The Virginia Department of Education is announcing six public engagement sessions in May and June as it restarts its review of the Mathematics Standards of Learning.
Virginia is required to update the standards every seven years, with the next review due to be completed in 2023. But Governor Glenn Youngkin aborted the effort begun in 2020 after the Mathematic Pathways proposal was widely criticized by Republicans, who said it would gut advanced math programs.
Virginia’s new education administration has removed many of the equity training materials that used to be on the Virginia Department of Education website, according to a report from Superintendent of Public Education Jillian Balow. The removals and the report were ordered by Governor Glenn Youngkin in his first executive order, aimed at removing “inherently divisive concepts” from public education. That was a measure to fulfill a campaign promise to ban Critical Race Theory (CRT), but the order and subsequent actions go beyond material that explicitly references CRT.
“This interim report rescinds certain policies, programs, and resources that promote discriminatory and divisive concepts as directed by Executive Order One. It also contains a sampling of critical race theory-based materials,” Balow wrote in a letter accompanying the report.
The House of Delegates passed HB 787, Delegate Dave LaRock’s (R-Loudoun) bill focused on controversial teaching in schools. On Tuesday, the bill passed 50-49, with Delegate Carrie Coyner (R-Chesterfield) joining Democrats in opposition and Delegate Kim Taylor (R-Dinwiddie) not voting.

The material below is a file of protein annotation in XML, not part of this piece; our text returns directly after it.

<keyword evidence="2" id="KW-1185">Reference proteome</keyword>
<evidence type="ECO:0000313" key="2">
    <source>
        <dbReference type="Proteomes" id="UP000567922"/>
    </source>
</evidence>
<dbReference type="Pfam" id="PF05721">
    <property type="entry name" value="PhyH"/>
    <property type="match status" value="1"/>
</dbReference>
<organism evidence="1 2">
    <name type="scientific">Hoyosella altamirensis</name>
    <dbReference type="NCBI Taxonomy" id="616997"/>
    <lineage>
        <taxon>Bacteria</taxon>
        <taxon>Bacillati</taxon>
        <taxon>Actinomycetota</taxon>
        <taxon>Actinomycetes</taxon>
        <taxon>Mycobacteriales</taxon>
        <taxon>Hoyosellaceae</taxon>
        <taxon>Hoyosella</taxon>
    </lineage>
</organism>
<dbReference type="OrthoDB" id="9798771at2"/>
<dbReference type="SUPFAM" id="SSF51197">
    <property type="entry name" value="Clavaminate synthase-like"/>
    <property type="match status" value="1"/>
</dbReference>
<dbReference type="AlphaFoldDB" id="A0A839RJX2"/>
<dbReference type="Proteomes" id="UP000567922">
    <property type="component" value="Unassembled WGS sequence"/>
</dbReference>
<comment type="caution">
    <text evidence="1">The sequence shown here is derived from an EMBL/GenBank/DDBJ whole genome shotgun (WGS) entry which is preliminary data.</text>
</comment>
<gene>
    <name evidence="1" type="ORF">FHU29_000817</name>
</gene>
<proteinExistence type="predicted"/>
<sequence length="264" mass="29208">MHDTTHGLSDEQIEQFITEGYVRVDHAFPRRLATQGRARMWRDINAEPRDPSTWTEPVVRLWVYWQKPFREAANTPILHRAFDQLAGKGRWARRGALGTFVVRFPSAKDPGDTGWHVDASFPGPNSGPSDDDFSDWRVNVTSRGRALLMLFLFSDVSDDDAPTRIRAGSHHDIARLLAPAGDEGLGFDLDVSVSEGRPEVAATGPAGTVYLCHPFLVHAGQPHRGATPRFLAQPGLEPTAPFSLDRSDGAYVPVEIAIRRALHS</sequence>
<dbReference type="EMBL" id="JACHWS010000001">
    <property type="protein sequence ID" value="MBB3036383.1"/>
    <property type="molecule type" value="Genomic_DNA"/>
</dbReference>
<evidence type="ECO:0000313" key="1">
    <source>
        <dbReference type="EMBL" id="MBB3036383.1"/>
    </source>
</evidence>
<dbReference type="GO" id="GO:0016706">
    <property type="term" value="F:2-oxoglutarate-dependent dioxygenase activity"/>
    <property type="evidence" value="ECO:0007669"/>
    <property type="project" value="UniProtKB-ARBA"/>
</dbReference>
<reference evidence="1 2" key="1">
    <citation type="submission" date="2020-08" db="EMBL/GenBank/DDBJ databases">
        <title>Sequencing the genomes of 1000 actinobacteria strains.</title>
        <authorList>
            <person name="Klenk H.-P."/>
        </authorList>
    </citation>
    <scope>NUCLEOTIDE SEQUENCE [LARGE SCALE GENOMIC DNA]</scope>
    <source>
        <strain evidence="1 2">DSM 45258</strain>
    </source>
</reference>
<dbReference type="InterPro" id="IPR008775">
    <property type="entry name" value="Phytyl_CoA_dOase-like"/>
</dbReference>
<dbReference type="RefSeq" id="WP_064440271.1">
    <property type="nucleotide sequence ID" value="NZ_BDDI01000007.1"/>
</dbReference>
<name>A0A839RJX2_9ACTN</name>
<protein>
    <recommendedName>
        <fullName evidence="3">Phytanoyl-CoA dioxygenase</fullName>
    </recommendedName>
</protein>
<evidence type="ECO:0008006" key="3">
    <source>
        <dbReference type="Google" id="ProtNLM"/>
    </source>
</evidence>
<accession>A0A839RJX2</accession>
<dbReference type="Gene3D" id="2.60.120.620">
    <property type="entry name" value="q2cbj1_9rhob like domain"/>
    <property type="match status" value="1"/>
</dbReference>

Before hearing the Democratic amendments, House Education Chair Glenn Davis (R-Virginia Beach) explained a Republican amendment, “which makes it very clear that you can teach literature, history, whatever you’d like that takes into account the past or present beliefs that are set in subsection A above, Mr. Speaker.”
RICHMOND, Virginia — The Senate Education and Health Public Education Subcommittee recommended killing two bills from Senator Jen Kiggans (R-Virginia Beach): SB 766 which would ban transgender girls from playing girls’ sports, and SB 570, which would codify Governor Glenn Youngkin’s “inherently divisive concept” ban. In its Thursday afternoon meeting the subcommittee also recommended killing Senator Travis Hackworth’s (R-Tazewell) SB 20 to eliminate a requirement that school boards adopt policies for the treatment of transgender students.
Kiggans, who is running for Congress, told the subcommittee that she was carrying SB 570 on behalf of the Youngkin administration.
“I said yes to carry this bill because I heard the voices of parents that spoke in November. You know, I was one of those parents as well,” Kiggans said, noting that Youngkin frequently talked about teaching kids how to think, not what to think.
RICHMOND, Virginia – The General Assembly continues to debate Governor Glenn Youngkin’s Executive Order One banning Critical Race Theory and “inherently divisive concepts.” On Wednesday, legislators debated the policy in the House Education Committee, on the House floor, and on the Senate floor. The newly-Republican-controlled House of Delegates has been slow to hear bills in committee, which generated another House floor back-and-forth, but although key anti-CRT bills haven’t been heard in the Education Committee yet, delegates got a jump-start on debating the topic when interviewing Youngkin nominee for Superintendent of Public Instruction Jillian Balow.
Balow previously served as Wyoming’s Superintendent of Public Instruction, where she supported anti-CRT legislation.
“I share Governor Youngkin’s priorities for education,” Balow said.